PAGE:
The progressive-pop/rock consortium The Alan Parsons produced a string of successful albums during the latter half of the ’70s and early ’80s. Songs like I Wouldn’t Want To Be Like You, Games People Play, Eye In The Sky, and Don’t Answer Me were radio staples during those years.

Vulture Culture marked the beginning of the decline in The Alan Parsons Project’s commercial fortunes. However, I did hear the catchy Let’s Talk About Me fairly often on rock radio during the spring of ’85.

Bongwater – Everybody’s Talkin’
from The Big Sell-Out (1992)

I discovered the avant-garde, art-rock duo Bongwater through Paloma with their gorgeous cover of Roky Erickson’s You Don’t Love Me, Yet on a various artist tribute to the Austin cult musician.

On The Big Sell-Out, Bongwater’s final release, the pair offered up a strange, surreal take on the Fred Neil/Harry Neilsen classic Everybody’s Talkin’ that reimagines it as a spoken word tale delivered by a failed actress who has had a nervous breakdown and believes she is actually working with suicidal people.


Dumbing Down The Cosmos

February 26, 2011

I happened across some television program on aliens the other night that was focused on theorists proffering the idea that human evolution has been influenced by extraterrestrial beings.

One fellow rattled off the Nazca Lines, the Pyramids of Giza and the Moai statues of Easter Island as evidence.

There was speculation that aliens might have altered the DNA of humans, resulting in some six billion or so lab rats.

The theory was also offered that some of their experientation with the various species on the planet explains the strange creatures depicted in ancient mythology – lions with wings and such.

And, these creatures might have, then, been taken by the aliens to populate other worlds.

I thought of our planet’s inhabitants as Sea Monkeys for extraterrestrials.

(it would be far less disappointing than brine shrimp)

Then, I considered Earth as a potential reality show for more advanced civilizations in the cosmos. Perhaps it competes for the attention of viewers with “reality” shows set in the other worlds the aliens have created.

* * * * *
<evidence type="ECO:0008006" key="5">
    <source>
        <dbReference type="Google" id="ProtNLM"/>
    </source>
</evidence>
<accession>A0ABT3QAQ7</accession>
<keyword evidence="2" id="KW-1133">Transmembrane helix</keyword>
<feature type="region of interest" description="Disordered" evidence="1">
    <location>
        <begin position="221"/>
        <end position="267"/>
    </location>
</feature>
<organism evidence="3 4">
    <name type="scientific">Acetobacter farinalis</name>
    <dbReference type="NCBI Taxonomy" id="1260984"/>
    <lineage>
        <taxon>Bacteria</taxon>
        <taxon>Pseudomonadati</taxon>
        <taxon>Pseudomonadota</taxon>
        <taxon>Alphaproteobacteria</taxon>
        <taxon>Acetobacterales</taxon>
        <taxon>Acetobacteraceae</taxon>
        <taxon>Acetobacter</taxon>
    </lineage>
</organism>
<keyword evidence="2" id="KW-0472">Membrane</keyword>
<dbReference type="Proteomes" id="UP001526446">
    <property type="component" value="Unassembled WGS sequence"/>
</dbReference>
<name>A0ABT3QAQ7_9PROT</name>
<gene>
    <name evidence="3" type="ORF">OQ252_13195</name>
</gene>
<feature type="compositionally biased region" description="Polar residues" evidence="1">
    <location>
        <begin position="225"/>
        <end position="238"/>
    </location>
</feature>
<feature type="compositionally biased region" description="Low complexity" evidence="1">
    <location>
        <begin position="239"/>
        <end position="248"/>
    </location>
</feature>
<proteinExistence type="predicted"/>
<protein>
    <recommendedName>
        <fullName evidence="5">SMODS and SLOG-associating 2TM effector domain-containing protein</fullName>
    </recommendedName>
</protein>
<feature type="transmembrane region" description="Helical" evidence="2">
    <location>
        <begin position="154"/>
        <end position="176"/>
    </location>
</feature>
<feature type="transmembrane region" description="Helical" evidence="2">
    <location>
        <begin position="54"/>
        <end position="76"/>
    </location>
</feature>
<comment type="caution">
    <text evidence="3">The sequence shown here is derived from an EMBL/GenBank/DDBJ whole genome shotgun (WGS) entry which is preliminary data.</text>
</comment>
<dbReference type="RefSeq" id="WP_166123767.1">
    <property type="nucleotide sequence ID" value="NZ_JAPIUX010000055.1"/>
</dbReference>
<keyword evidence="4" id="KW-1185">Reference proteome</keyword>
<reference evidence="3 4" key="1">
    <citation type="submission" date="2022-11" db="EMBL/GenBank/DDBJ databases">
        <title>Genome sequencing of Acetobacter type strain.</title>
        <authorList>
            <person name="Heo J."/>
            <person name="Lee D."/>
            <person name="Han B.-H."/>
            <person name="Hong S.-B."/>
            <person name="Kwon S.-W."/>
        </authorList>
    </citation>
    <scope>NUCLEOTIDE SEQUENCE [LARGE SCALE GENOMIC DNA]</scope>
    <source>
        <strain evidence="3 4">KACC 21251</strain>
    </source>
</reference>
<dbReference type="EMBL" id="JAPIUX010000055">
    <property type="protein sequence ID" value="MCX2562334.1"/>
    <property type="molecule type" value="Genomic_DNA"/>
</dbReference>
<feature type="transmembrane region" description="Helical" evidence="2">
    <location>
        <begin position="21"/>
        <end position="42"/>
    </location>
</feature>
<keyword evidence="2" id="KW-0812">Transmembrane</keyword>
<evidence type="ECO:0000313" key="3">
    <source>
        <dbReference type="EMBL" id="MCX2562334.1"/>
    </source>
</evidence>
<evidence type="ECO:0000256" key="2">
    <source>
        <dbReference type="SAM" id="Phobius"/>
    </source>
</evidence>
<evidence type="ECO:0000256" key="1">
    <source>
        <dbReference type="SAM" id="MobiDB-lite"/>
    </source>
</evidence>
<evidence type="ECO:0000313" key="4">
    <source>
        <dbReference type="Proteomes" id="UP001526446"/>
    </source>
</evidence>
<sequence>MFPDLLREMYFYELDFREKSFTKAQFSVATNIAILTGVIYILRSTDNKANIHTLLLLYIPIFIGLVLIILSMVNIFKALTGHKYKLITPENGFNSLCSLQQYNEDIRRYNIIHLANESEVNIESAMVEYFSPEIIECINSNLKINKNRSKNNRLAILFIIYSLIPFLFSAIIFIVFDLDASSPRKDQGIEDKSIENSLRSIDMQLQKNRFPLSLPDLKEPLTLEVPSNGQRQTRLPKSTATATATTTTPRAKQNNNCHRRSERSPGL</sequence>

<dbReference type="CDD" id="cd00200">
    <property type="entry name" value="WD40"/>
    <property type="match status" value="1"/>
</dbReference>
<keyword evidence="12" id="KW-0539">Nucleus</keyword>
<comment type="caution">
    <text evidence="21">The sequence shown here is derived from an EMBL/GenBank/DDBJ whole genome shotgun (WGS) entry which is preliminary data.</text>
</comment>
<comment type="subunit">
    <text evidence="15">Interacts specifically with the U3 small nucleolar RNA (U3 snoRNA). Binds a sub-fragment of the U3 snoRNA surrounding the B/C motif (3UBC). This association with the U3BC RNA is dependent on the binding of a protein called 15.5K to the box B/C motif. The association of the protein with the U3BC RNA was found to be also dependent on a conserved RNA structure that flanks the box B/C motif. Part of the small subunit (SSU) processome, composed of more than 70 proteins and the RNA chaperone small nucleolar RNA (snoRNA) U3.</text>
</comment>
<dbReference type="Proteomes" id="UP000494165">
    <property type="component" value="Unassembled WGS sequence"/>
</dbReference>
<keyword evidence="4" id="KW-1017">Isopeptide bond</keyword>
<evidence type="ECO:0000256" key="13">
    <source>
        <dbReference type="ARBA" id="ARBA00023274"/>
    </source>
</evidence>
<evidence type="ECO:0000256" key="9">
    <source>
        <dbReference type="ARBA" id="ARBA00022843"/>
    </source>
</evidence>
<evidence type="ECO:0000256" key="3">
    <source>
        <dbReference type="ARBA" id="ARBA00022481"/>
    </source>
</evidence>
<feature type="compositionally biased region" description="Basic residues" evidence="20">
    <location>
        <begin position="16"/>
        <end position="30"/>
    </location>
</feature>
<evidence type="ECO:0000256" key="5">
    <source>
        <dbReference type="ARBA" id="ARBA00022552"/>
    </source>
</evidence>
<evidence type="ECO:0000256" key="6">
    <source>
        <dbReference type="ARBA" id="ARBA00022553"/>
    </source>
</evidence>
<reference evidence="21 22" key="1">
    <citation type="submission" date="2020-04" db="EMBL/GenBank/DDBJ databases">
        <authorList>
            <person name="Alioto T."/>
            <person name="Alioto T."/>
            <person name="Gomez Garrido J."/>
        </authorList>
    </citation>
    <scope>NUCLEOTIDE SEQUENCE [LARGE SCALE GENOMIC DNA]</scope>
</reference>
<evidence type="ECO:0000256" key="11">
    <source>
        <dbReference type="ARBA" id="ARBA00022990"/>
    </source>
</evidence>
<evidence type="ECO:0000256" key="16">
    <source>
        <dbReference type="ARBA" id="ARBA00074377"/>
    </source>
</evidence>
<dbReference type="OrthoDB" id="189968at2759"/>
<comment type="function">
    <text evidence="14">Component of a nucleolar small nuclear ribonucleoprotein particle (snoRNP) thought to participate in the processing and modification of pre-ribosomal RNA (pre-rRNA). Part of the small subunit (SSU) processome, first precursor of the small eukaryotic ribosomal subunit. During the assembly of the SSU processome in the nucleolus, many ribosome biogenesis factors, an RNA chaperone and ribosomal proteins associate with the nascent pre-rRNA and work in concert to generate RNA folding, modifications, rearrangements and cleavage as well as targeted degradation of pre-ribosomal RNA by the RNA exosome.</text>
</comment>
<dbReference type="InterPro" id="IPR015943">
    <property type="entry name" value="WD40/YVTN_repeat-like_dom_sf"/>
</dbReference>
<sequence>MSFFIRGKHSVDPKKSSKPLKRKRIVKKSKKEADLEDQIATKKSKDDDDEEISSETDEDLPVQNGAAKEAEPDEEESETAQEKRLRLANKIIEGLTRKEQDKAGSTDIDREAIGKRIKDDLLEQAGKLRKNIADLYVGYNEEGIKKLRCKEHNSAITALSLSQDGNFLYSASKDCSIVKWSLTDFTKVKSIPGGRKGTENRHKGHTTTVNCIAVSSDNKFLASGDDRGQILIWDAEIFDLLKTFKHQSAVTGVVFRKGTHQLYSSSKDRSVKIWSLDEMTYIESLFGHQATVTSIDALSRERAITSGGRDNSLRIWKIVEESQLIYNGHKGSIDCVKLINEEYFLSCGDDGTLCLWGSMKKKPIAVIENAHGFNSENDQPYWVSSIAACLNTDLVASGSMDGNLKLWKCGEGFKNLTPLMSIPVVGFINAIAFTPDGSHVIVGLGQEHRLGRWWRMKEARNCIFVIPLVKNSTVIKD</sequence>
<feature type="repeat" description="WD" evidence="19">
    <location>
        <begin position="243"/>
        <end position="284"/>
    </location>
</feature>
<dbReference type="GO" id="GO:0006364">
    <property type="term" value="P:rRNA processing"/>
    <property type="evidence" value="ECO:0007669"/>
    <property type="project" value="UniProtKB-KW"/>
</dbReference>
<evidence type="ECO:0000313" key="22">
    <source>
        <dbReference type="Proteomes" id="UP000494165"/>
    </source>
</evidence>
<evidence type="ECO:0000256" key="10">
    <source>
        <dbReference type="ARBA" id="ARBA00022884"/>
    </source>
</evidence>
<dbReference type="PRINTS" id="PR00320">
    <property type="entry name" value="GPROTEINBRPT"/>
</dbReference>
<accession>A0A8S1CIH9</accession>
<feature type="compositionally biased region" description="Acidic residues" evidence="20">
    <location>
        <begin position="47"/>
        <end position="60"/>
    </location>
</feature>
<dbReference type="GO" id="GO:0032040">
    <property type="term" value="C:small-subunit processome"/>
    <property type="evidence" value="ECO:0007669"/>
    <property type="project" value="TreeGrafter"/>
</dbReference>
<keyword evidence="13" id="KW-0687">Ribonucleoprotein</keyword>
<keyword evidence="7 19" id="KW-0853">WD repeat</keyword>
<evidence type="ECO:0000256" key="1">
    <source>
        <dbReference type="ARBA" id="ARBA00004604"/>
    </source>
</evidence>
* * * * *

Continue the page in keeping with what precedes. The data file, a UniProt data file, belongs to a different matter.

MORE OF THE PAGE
Earth is probably quite popular in extraterrestrial trailer parks and a guilty pleasure for others.

(maybe it has a snappier title like So You Think You Can Evolve?)

Here are four television songs…

A-ha – The Sun Always Shines On T.V.
from Hunting High And Low

Here in the States, the Norwegian trio A-Ha has been relegated to one-hit wonder status which is unfortunate.

Sure, everyone knows Take On Me, but I’ve always been partial to that song’s follow-up, The Sun Always Shines On T.V. It hurtles along with a gloriously yearning melody and, as I recall, the video was almost as striking as the song for which they’re better known.

David Bowie – TVC 15
from The Singles Collection

TVC 15 is a jaunty little number that originally appeared on Bowie’s Station To Station set. Apparently the song was inspired by a drug-fueled hallucination by Iggy Pop that a television set had swallowed his girlfriend. Iggy wished to crawl into the television and join her.

(Burger King commercials have the same effect on me)

Pulp – TV Movie
from This Is Hardcore

I owned a trio of Pulp’s records from the mid-’90s when they reached their highest profile in their native UK. Here in the States, the group garnered little attention (which is too bad).

Jarvis Cocker always reminded me of a latter day Ray Davies. This is Hardcore was a darker, more somber affair than the band’s previous Different Class. TV Movie, lamenting a failed relationship, is somber, but it is also lovely and moving.

The Tubes – T.V. Is King
from Remote Control

My high school buddy Bosco turned me on to both The Tubes and Todd Rundgren. Though Remote Control was released several years earlier, I have no doubt it was a memorable moment for him as the album found Rundgren producing the band.

Rundgren also received writing credits on a pair of songs from Remote Control, a concept album about television, including T.V. Is King. The amusing track has Rundgren’s fingerprints all over it.